3. Keeps Things Fresh – Editing and revising a novel can go on for years. Writing the rough first draft is fairly easy compared to all that is to come. All the editing, re-reading, rewriting, revising, cutting, rewording and killing of darlings. Editing can be a challenge but it can quickly become dull, and even a torture. Here’s where starting another project can be helpful. Writing something fresh and new! It helps to be disciplined though. I only allow myself a chapter of a new book if I have edited four chapters of the current book, for example. Don’t jump ship! Stay on board and then reward yourself with a little bit of something fresh and new…
  4. Fills In Time Between Beta Readers – If you are anything like me, you will send your novel out to beta readers at different times. I usually have three rounds of beta reads, and I will work on the book in between. But when it’s out, I can’t work on it. What am I going to do? Sit around and twiddle my thumbs? It could be months! So I get my teeth into another project. As soon as the other book comes back from a beta, I down tools and get right back to it, always treating the one further along as the priority.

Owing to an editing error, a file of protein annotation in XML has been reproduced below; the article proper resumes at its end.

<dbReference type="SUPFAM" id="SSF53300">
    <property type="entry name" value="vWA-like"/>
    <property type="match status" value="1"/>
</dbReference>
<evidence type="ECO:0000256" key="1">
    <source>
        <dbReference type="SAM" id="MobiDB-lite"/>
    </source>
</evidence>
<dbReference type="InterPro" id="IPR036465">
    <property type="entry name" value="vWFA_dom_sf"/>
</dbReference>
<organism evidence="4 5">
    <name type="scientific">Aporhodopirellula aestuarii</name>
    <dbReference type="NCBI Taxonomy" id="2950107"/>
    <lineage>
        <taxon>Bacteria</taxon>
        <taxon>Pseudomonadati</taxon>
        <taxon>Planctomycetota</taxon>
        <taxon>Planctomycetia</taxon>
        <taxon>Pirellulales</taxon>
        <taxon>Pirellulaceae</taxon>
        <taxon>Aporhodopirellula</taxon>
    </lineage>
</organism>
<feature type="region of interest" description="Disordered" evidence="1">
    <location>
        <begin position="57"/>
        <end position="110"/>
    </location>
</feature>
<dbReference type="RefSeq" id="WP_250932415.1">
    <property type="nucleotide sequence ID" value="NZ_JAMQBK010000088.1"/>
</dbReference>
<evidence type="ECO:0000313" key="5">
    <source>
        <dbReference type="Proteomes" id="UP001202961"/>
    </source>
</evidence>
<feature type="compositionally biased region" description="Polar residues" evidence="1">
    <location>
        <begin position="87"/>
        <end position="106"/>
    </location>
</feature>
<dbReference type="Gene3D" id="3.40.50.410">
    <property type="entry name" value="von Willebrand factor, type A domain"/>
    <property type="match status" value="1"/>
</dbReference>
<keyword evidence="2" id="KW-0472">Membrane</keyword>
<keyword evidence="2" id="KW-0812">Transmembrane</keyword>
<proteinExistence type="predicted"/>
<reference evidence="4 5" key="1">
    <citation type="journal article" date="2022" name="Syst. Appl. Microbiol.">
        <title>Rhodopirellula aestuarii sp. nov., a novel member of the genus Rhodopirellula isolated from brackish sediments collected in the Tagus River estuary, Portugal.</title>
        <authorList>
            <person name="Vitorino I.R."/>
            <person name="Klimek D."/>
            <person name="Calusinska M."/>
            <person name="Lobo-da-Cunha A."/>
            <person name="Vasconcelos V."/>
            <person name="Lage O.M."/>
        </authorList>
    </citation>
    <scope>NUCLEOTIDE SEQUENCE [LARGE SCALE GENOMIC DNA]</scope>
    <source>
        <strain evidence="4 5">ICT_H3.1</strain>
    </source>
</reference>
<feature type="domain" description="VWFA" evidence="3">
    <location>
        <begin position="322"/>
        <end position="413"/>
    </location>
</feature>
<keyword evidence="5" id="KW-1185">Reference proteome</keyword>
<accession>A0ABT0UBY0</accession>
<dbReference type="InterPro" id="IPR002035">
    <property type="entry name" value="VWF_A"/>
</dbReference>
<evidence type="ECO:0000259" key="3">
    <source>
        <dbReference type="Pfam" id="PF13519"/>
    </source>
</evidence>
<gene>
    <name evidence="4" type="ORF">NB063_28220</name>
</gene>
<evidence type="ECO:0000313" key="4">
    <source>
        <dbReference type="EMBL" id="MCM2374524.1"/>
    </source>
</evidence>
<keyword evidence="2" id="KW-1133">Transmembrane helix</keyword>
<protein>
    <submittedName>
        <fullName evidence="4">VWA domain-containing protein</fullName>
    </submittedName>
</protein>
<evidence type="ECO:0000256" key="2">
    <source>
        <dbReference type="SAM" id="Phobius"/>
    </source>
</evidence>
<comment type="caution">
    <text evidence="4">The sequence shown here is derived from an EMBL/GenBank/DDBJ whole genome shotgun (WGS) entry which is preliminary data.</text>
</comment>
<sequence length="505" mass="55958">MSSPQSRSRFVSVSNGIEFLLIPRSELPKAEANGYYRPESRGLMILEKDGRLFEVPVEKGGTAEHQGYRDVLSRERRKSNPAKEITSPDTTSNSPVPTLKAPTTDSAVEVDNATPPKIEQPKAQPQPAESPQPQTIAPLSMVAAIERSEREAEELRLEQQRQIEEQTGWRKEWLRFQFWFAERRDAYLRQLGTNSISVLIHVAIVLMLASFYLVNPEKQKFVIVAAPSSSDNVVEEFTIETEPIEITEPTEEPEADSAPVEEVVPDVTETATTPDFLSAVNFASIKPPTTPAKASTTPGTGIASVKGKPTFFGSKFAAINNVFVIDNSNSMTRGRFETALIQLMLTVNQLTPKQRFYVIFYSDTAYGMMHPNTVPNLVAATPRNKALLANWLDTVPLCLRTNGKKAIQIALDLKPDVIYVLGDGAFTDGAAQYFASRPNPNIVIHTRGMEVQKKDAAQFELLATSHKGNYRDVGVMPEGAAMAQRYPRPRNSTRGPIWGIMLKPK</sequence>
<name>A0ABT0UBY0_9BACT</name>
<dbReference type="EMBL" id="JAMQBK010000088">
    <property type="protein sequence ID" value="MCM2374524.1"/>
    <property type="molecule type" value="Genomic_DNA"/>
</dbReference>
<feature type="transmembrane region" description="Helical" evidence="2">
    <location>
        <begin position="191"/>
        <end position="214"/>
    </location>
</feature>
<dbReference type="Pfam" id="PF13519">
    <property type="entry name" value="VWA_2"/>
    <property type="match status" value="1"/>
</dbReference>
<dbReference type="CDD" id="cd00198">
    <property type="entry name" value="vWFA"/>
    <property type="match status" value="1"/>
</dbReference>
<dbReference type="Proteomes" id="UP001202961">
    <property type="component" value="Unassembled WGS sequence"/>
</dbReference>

5. Increases Productivity – In the indie age, productivity and brand are key. The more books you write, the more brand you create, the more trust you build with readers. Working on multiple projects increased productivity, there is no doubt about that. Simply put, more books are written.

So, over to you guys! What do you think? Do you work on multiple projects? If so, how do you stay sane? How do you stay on track and get it all done? Do you only ever work on one book at a time? Please feel free to share and comment!

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10 thoughts on “The Joys and the Perils of Working on Multiple Projects

  1. There are certainly advantages to multiple projects, as.you show. I must say I prefer one at a time, but the reality is, that unless we.are just going to put our writing in a drawer rather than publish, we will need to juggle several projects. It’s a small price to pay for publication!